What I found very interesting is how the ending achievements in Lego Batman 2 are laid out. There are the fairly standard achievements for collecting all red bricks, all gold bricks, and all characters. There are also achievements for collecting groups of characters (all heroes, all villains, etc.), which usually means you end up popping two achievements at the very end (one character that completes their subgroup as well as completing the entire list). The interesting thing about this game, though, was that there is one character that requires collecting all of the gold bricks. I suppose it's possible that you could collect all the gold bricks before collecting characters, but most of the characters are picked up quite easily (even those that are locked up behind gold brick gates, since most have a much lower gold brick threshold to buy them). It just seemed like I was encouraged to pick up that character last, so the fact that the "Girl Power" achievement (for picking up the last female character) popped along with "Team Building" (for picking up the last overall character) seemed more of an inevitability than a coincidence.
Even odder, though, was the achievement that put me over 100,000G. There is an achievement for collecting all gold bricks, but part of that requires saving all of the citizens in peril, as each one itself unlocks a gold brick — not too far off from the groups of characters. But what I find curious is that this achievement that is a stepping stone to collecting all gold bricks is worth so much. Achievements for the different groups of characters are worth 20G, and the whole collection achievement is 50G. However, the achievement for collecting the gold bricks tied to citizens in peril is worth 50G, whereas the achievement for the full collection of gold bricks is only 35G.
Friday, August 23, 2013
Over three years ago, Microsoft discontinued Xbox Live service support for the original Xbox. I hoped at the time that people would start to sit up and take notice about how tenuous digital content is, that whether you paid for it or not, it would take very little for a company to take it away, and you'd have no recourse. And people did, since Microsoft made the misstep of taking down some services a little early — although the matchmaking service was still operational, the content servers weren't, and people attempting to re-download some of their DLC for one last hurrah at playing them online, weren't able to.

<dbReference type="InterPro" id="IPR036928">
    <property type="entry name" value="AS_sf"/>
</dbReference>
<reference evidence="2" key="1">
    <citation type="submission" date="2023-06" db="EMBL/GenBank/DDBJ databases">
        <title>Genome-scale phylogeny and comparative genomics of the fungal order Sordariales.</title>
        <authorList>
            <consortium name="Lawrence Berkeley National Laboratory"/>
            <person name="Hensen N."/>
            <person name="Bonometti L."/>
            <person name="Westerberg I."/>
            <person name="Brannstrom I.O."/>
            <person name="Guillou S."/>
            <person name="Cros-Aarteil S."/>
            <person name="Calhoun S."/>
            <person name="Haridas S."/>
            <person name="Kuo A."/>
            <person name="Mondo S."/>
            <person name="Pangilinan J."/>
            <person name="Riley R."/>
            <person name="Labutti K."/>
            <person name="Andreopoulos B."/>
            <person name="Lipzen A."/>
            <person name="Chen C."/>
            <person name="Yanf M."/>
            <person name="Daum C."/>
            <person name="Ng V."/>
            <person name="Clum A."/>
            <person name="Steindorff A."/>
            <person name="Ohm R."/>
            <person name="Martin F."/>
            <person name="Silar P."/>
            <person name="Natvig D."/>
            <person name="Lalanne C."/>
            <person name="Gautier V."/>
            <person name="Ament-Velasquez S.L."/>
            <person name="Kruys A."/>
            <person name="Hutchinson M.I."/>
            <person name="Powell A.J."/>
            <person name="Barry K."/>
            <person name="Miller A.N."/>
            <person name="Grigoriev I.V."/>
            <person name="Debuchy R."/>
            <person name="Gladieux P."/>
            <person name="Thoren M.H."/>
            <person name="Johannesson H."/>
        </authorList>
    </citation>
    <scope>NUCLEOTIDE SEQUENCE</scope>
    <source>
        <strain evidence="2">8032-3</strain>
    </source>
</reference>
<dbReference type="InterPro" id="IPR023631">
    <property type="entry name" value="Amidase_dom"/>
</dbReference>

Unfortunately, the notoriety didn't last, and people moved on, happy with their 360 service, and with the previous generation all but forgotten.
Now, it's time for another service to get shut down. Microsoft has announced that the Games for Windows Live service will be shut down in July of 2014.
The timing of this announcement was rather coincidental, as I had just decided to rebuild my laptop. I had not yet gotten around to installing all the games back on, but this notice was a good reminder.
Now, Games for Windows Live is not a terribly popular service, and there aren't a ton of games available for it, so I have to wonder if this will make too many people upset to begin with. But the thought of losing access to full, paid-for games really sours me on this idea of trusting some company to manage my game library.